L'origine du mot foule

Robert Filliou


Mixed Media, 30 x 30 cm.
Materials: dry point on copper

Collection: Collection Bruno van Lierde, Brussels.

Fragment of the conversation between Robert Filliou (RF) and Irmeline Lebeer (IL), Flayosc, France, August 1976.

IL: What’s psychophrene?

RF: Double personality. No, not double: split. I believe the Germans have analysed it better than anyone. If you want to understand, for example, what’s wrong with the United Sates, it’s better to read the novels of Faulkner, Hemmingway, Dos Passos, etc., rather than listening to what someone tells you who’s been there two weeks or who was a soldier against them. The same with the French, the Germans. It’s better to ask them what they think about it. Just read Thomas Mann’s Doctor Faustus. Things like that. They know it well. Everything I say has been analysed so much better by them.

IL: But it’s difficult to say: this is Man.

RF: Man is like that, of course. Man is universal. With some people it can be more pronounced but I’m not sure, I think it depends on the period. The French have been a terrible warrior people.

IL: They’ve never been that torn apart.

RF: Oh la la... The French people itself… The wars of decolonisation…

IL: But maybe there’s a system of unity that form more easily. It’s easier to know who you are when you’re French…

RF: It’s difficult to be German, I understand that. We also have every kind. What I’m saying is just that we should ask the Germans themselves. They have enough universal spirit, scholars, writers and poets to tell us better than anyone. Like the English, when they speak about themselves… They’re universal spirits, at the same time in their own culture and part of global culture. They interpret their country to others. They don’t just speak well about it, on the contrary. They have a tendency to say some very, very, harsh stuff against their compatriots. It’s the collective phenomenon is the interesting thing. In Germany it’s the character of Hitler himself as the Traumaturg. There are so many interpretations. Plus the economic conditions at the time.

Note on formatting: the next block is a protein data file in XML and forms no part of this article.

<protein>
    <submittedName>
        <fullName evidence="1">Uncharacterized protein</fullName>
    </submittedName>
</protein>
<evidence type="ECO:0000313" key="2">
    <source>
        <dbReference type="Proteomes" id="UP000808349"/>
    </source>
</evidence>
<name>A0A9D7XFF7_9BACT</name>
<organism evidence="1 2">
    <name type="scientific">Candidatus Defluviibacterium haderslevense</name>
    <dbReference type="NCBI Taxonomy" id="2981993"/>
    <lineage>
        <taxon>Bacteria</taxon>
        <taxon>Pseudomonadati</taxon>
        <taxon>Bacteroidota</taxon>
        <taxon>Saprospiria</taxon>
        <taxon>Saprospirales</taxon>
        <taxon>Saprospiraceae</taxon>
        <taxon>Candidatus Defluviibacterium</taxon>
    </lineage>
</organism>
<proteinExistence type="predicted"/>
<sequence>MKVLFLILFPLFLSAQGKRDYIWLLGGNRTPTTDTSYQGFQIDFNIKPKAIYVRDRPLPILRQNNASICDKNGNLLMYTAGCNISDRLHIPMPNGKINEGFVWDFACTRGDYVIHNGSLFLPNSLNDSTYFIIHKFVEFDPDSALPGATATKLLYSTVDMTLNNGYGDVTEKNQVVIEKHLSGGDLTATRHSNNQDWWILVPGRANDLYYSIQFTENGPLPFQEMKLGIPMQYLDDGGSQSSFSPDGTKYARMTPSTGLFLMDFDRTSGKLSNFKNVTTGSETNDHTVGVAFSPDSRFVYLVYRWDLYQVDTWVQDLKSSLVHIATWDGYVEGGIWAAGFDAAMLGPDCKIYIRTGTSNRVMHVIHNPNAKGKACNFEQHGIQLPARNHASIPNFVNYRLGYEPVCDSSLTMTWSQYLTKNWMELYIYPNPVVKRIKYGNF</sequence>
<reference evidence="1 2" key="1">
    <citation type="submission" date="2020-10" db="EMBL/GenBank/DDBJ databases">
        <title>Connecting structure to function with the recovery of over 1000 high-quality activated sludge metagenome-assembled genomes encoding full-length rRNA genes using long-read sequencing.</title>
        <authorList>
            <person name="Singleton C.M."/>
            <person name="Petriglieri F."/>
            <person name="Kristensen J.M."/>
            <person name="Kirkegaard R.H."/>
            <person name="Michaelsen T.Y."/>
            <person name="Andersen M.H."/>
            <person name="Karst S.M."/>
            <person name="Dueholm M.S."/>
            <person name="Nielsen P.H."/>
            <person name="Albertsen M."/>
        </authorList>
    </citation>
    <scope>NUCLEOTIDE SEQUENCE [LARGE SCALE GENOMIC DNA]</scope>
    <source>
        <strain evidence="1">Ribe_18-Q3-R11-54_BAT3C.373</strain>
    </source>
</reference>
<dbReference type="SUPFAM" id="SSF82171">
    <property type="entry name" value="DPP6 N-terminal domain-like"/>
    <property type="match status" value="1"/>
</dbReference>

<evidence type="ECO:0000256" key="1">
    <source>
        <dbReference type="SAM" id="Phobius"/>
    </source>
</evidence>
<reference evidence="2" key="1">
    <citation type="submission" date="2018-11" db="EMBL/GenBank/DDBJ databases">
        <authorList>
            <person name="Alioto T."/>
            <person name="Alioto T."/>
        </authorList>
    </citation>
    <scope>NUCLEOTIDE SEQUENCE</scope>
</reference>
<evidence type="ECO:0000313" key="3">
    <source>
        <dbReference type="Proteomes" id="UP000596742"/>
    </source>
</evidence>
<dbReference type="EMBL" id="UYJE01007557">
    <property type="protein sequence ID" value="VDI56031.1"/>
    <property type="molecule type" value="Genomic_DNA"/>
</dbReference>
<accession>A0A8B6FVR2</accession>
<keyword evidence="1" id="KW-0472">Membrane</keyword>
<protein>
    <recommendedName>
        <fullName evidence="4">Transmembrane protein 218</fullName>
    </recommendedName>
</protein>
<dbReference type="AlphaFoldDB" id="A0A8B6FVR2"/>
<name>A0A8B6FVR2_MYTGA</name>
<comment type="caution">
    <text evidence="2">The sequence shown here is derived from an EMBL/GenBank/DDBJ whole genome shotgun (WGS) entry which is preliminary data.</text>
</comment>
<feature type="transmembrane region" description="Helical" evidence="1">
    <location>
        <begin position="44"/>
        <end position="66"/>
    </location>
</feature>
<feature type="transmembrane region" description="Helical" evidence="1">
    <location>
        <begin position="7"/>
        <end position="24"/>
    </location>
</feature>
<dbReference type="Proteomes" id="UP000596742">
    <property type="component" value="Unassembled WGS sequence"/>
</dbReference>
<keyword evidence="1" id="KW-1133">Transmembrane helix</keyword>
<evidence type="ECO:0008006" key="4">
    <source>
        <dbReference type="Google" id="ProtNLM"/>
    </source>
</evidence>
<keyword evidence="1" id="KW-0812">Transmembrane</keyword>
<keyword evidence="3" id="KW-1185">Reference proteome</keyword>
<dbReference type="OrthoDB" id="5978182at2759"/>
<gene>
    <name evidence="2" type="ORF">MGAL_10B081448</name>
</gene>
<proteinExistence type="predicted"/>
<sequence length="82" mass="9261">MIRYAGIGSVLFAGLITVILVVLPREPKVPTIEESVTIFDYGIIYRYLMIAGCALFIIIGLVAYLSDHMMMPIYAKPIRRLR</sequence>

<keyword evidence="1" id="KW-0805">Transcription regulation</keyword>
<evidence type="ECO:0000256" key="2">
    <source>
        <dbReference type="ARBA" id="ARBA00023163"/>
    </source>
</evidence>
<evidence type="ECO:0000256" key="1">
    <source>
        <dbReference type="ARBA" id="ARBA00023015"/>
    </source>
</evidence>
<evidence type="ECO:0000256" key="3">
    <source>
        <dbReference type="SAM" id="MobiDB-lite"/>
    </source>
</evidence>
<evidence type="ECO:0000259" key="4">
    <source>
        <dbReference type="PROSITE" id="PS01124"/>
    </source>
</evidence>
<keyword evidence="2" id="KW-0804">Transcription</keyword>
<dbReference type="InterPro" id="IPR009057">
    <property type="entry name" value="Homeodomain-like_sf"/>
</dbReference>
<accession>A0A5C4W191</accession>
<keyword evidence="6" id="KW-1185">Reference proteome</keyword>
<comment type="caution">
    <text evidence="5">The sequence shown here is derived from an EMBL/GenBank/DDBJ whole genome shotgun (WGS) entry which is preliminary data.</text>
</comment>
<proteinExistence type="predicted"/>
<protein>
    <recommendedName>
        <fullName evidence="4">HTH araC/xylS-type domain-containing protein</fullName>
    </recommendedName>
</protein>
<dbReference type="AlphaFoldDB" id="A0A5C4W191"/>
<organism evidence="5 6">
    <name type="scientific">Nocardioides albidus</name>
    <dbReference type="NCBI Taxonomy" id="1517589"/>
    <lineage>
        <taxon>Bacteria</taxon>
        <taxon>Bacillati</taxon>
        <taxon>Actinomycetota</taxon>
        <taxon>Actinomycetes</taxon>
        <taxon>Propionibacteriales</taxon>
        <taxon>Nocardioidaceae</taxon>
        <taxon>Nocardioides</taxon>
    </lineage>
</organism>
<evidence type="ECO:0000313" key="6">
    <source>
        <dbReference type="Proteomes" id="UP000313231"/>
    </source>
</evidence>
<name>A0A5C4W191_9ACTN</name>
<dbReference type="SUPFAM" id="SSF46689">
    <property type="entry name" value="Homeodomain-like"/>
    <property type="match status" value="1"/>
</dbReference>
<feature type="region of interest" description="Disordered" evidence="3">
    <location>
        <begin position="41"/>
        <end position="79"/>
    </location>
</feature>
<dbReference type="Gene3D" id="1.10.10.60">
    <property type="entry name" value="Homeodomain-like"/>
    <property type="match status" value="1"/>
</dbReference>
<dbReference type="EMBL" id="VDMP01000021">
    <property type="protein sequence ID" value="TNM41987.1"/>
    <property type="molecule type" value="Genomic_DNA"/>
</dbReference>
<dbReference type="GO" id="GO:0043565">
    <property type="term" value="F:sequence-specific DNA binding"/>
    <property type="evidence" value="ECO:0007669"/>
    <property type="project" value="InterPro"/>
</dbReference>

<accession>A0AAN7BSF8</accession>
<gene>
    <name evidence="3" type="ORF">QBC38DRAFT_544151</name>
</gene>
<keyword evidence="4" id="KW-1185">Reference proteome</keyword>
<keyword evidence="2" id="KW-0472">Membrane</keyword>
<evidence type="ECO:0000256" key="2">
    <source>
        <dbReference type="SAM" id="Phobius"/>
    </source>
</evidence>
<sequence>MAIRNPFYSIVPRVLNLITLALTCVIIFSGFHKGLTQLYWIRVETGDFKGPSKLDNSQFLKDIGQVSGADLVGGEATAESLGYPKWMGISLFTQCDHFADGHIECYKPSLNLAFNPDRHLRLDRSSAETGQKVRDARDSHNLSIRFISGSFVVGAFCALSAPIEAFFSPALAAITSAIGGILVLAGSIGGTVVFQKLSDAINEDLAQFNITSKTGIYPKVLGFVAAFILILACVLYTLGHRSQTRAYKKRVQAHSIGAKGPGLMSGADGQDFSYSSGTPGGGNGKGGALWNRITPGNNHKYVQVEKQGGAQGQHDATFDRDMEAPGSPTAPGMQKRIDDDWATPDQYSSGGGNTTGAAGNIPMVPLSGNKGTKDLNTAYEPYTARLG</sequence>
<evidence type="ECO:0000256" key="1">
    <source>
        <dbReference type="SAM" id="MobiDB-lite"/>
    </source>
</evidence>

IL: I’ve read in a psychiatric thesis on the liberation of instincts that if you do that on a personal level, then it’s creativity, it’s blossoming, you become an artist, etc. But if you do it on a collective level, then it doesn’t work anymore, because it’s the unleashing of violence, brutality, etc.

RF: This photo we’ll reproduce: L’Origine du mot foule (The Origin of The Word Crowd). I’ve shown you the picture. A mass forms by adding people one by one but the stupidity of the mass grows 1, 2, 4, 8, 16, 32… There’s something else, from an intuitive point of view, but we’d be misunderstood if we said it. In a way we could say that the typical German is Hitler, and the typical Frenchman is general Massu. It’s nationalism that’s bad. It’s considering ourselves in that way. This is what the Americans mean when they say 100% American. George Bernard Shaw said: ‘A 100% American is a 99% idiot.’ We can apply that to any other country. Besides, you have universal spirits in every country and the Germans have at least as many, if not more, than anyone. It’s totally different if we start comparing Hitler to Beethoven… Not only that. There’s Einstein, all the philosophers, and Hegel, who have made enormous contributions.

IL: But this kind of contempt for the masses is also something embarrassing, no?

RF: It’s embarrassing if you don’t consider yourself part of the masses. It’s very good you’re asking this, because when I speak about the masses, I very often stop to point out that I’m speaking about myself. When I say people, I talk about myself as well. When I say artists…

IL: So you also despise yourself?

RF: No, but I’ve realised that when I’m part of a crowd I can be very dangerous. I was once caught in a fire in a cinema. When people start screaming ‘Fire!’ you see their reaction. The survival instinct comes out and everyone runs to the exit. I’m terrified of crowds because of that. I never take part in street manifestations. You might be trampled if something happened. I’ve never trampled anybody, but it could have happened. Anyway, you don’t know from one moment to the other. It’s a phenomenon of fear. I don’t think it’s despising, I thing it’s being aware of the danger. Everybody knows that if you are in a crowd of people and military music is played and someone starts shooting in the air, then you’ll do it too. If they start throwing stones at the scapegoat, you’ll surprise yourself by doing it as well. That’s collective hysteria. Otherwise you’ll be trampled. These are well-covered themes that were always been known. Some people avoid this. Even if they’re communists or fascists they have mastery over themselves, and that complicates things. The Nazis had their heroes who’d sacrifice themselves to save others. It’s not a test. Crowd psychology, that’s a very different domain. But now we’re through with hate, no?

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